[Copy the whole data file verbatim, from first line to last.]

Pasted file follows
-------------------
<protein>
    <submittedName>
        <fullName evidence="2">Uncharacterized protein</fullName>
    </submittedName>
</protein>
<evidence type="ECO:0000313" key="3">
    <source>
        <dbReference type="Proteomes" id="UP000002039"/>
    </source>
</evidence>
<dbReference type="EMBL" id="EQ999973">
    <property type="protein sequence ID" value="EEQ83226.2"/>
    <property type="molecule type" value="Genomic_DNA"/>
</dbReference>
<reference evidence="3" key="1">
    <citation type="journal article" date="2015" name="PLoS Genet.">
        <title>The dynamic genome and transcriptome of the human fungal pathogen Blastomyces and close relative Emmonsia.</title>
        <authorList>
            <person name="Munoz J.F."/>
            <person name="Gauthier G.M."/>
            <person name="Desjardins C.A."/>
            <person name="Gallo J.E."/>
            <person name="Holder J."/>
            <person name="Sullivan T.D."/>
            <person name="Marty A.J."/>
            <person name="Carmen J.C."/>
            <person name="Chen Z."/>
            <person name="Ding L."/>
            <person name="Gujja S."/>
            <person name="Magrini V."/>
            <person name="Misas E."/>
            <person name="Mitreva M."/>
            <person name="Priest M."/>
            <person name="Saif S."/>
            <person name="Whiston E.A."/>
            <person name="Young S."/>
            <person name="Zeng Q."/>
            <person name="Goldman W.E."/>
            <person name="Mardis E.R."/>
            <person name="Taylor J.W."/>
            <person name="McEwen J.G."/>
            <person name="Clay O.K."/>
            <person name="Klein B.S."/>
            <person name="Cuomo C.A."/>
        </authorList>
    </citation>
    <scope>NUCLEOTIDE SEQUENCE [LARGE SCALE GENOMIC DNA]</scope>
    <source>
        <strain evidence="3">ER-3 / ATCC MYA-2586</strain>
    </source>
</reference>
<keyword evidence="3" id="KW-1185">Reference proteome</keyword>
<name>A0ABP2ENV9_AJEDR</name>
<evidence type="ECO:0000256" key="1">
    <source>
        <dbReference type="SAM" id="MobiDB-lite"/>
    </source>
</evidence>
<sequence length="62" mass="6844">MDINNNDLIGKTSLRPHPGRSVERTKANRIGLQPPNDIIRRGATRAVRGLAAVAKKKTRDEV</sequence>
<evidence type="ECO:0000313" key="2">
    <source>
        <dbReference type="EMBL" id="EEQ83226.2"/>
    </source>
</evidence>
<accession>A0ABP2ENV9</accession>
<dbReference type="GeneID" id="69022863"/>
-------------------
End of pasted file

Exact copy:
<protein>
    <submittedName>
        <fullName evidence="2">Uncharacterized protein</fullName>
    </submittedName>
</protein>
<evidence type="ECO:0000313" key="3">
    <source>
        <dbReference type="Proteomes" id="UP000002039"/>
    </source>
</evidence>
<dbReference type="EMBL" id="EQ999973">
    <property type="protein sequence ID" value="EEQ83226.2"/>
    <property type="molecule type" value="Genomic_DNA"/>
</dbReference>
<reference evidence="3" key="1">
    <citation type="journal article" date="2015" name="PLoS Genet.">
        <title>The dynamic genome and transcriptome of the human fungal pathogen Blastomyces and close relative Emmonsia.</title>
        <authorList>
            <person name="Munoz J.F."/>
            <person name="Gauthier G.M."/>
            <person name="Desjardins C.A."/>
            <person name="Gallo J.E."/>
            <person name="Holder J."/>
            <person name="Sullivan T.D."/>
            <person name="Marty A.J."/>
            <person name="Carmen J.C."/>
            <person name="Chen Z."/>
            <person name="Ding L."/>
            <person name="Gujja S."/>
            <person name="Magrini V."/>
            <person name="Misas E."/>
            <person name="Mitreva M."/>
            <person name="Priest M."/>
            <person name="Saif S."/>
            <person name="Whiston E.A."/>
            <person name="Young S."/>
            <person name="Zeng Q."/>
            <person name="Goldman W.E."/>
            <person name="Mardis E.R."/>
            <person name="Taylor J.W."/>
            <person name="McEwen J.G."/>
            <person name="Clay O.K."/>
            <person name="Klein B.S."/>
            <person name="Cuomo C.A."/>
        </authorList>
    </citation>
    <scope>NUCLEOTIDE SEQUENCE [LARGE SCALE GENOMIC DNA]</scope>
    <source>
        <strain evidence="3">ER-3 / ATCC MYA-2586</strain>
    </source>
</reference>
<keyword evidence="3" id="KW-1185">Reference proteome</keyword>
<name>A0ABP2ENV9_AJEDR</name>
<evidence type="ECO:0000256" key="1">
    <source>
        <dbReference type="SAM" id="MobiDB-lite"/>
    </source>
</evidence>
<sequence length="62" mass="6844">MDINNNDLIGKTSLRPHPGRSVERTKANRIGLQPPNDIIRRGATRAVRGLAAVAKKKTRDEV</sequence>
<evidence type="ECO:0000313" key="2">
    <source>
        <dbReference type="EMBL" id="EEQ83226.2"/>
    </source>
</evidence>
<accession>A0ABP2ENV9</accession>
<dbReference type="GeneID" id="69022863"/>